Understanding and Improving Robustness and Uncertainty Estimation in Deep Learning.
Saarland University & Max Planck Institute for Informatics, July 2022.
Advisors: Prof. Bernt Schiele, Prof. Matthias Hein
Committee: Dr. Pawan Kumar, Prof. Mario Fritz, Prof. Eddy Ilg, Dr. Jan Eric Lenssen
[PDF, Project Page]
In March this year I finally submitted my PhD thesis and successfully defended in July. Now, more than 6 months later, my thesis is finally available in the university’s library. During my PhD, I worked on various topics surrounding robustness and uncertainty in deep learning, including adversarial robustness, robustness to bit errors, out-of-distribution detection and conformal prediction. In this article, I want to share my thesis and give an overview of its contents.
In July this year I finally defended my PhD which mainly focused on (adversarial) robustness and uncertainty estimation in deep learning. In my case, the defense consisted of a (public) 30 minute talk about my work, followed by questions from the thesis committee and audience. In this article, I want to share the slides and some lessons learned in preparing for my defense.
My master thesis, written at the Autonomous Vision Group of Max Planck Institute for Intelligent Systems under the supervision of Prof. Andreas Geiger, addresses the problem of 3D shape completion of sparse point clouds under weak supervision. Specifically, based on a learned shape prior it is possible to learn 3D shape completion without access to ground truth shapes, as shown on KITTI. This article briefly introduces the problem and the main contributions and offers the thesis as download.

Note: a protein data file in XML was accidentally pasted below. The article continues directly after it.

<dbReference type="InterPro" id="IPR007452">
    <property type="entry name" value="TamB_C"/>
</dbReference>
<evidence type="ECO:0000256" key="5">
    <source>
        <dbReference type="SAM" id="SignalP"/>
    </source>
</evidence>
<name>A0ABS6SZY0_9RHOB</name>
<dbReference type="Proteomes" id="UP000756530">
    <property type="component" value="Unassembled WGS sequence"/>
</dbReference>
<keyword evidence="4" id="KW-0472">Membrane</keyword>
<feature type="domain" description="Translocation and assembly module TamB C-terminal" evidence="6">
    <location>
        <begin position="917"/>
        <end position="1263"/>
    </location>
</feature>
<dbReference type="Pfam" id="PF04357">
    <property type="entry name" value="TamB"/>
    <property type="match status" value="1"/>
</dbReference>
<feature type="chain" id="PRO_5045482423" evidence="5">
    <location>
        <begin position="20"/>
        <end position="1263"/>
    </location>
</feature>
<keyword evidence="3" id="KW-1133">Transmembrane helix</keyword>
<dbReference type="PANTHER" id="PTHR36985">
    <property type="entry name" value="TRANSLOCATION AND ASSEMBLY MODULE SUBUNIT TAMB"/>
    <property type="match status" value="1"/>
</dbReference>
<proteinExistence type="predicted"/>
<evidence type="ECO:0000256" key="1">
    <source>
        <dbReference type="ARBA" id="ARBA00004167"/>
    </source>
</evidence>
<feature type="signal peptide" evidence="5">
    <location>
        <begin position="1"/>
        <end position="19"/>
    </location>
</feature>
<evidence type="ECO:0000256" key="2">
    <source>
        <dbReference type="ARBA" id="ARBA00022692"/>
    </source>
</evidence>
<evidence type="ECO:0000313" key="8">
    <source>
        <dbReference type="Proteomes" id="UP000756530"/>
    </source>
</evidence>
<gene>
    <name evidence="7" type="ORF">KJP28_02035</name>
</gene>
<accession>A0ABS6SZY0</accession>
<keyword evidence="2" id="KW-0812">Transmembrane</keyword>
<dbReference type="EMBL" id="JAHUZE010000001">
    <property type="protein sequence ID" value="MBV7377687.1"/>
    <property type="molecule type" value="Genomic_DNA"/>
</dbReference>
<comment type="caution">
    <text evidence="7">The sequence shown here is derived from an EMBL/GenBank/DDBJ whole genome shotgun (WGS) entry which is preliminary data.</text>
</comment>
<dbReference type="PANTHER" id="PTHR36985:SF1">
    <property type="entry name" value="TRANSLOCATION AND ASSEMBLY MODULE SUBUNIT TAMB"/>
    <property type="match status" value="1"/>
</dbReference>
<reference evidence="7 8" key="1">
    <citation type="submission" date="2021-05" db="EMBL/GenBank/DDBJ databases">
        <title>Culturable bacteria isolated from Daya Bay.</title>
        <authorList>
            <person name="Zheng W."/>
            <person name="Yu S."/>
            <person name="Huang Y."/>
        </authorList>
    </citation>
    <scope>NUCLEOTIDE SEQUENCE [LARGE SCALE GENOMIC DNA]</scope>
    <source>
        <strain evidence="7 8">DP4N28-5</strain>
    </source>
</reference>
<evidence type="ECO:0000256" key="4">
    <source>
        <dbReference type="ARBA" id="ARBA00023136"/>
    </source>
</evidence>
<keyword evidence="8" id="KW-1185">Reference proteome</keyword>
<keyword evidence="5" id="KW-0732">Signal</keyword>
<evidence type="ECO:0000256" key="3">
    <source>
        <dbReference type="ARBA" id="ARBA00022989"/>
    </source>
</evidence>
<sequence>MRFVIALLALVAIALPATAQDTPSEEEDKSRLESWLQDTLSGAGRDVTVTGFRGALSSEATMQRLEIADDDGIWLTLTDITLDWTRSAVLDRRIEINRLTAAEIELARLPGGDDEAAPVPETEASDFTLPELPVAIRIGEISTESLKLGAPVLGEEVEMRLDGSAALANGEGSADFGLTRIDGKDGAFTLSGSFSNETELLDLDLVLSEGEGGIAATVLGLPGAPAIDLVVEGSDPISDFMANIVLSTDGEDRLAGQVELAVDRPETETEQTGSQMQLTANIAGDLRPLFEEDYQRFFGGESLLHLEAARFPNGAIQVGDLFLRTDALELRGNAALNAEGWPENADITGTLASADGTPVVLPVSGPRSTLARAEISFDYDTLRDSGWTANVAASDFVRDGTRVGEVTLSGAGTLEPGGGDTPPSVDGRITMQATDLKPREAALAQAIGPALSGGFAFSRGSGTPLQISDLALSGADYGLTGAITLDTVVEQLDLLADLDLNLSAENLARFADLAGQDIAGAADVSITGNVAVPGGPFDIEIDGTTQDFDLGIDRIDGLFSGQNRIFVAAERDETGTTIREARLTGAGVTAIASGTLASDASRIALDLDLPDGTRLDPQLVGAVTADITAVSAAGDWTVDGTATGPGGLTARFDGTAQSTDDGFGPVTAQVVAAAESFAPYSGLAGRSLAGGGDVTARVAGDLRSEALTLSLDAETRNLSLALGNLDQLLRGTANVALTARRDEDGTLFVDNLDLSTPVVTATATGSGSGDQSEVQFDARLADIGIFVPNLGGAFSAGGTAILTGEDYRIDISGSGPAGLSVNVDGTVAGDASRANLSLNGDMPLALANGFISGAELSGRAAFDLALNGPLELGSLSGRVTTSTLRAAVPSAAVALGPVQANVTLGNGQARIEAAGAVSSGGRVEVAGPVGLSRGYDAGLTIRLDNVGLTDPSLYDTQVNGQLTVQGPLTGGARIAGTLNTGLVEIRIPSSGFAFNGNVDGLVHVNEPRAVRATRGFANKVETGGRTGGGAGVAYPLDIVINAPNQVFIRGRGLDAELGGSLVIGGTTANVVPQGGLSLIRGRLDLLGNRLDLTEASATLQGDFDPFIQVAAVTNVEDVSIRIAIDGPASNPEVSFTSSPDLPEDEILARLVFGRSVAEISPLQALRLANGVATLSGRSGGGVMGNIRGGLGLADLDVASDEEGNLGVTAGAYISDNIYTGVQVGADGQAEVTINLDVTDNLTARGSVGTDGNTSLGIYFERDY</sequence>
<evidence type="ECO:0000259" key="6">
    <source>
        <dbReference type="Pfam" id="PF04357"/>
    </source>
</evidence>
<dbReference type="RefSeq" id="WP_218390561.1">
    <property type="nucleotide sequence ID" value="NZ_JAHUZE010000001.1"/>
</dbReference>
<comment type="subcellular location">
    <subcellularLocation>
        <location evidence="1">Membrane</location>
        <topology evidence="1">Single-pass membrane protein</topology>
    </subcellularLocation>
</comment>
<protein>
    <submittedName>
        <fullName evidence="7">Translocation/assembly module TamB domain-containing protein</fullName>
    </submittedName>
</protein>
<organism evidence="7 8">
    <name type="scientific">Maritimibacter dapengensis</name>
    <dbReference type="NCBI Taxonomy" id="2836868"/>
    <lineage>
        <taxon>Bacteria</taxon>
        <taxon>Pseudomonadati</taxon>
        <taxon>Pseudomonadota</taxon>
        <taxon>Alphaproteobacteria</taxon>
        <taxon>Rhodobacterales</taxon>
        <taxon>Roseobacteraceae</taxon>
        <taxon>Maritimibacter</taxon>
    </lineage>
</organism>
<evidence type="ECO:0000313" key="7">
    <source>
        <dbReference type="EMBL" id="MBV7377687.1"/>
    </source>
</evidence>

Part of my master thesis at the Max Planck Institute for Intelligent Systems was an initial proposal — outlining the general idea and the current state-of-the-art. Specifically, I worked on learning 3D shape completion on KITTI using 3D bounding boxes only. In this article, I want to present this proposal.
My bachelor thesis, written at the Computer Vision Group at RWTH Aachen University, discusses superpixel segmentation utilizing depth information. Based on our own implementation of SEEDS , we examine the influence of depth information on the performance and compare several variants to other state-of-the-art approaches to superpixel segmentation.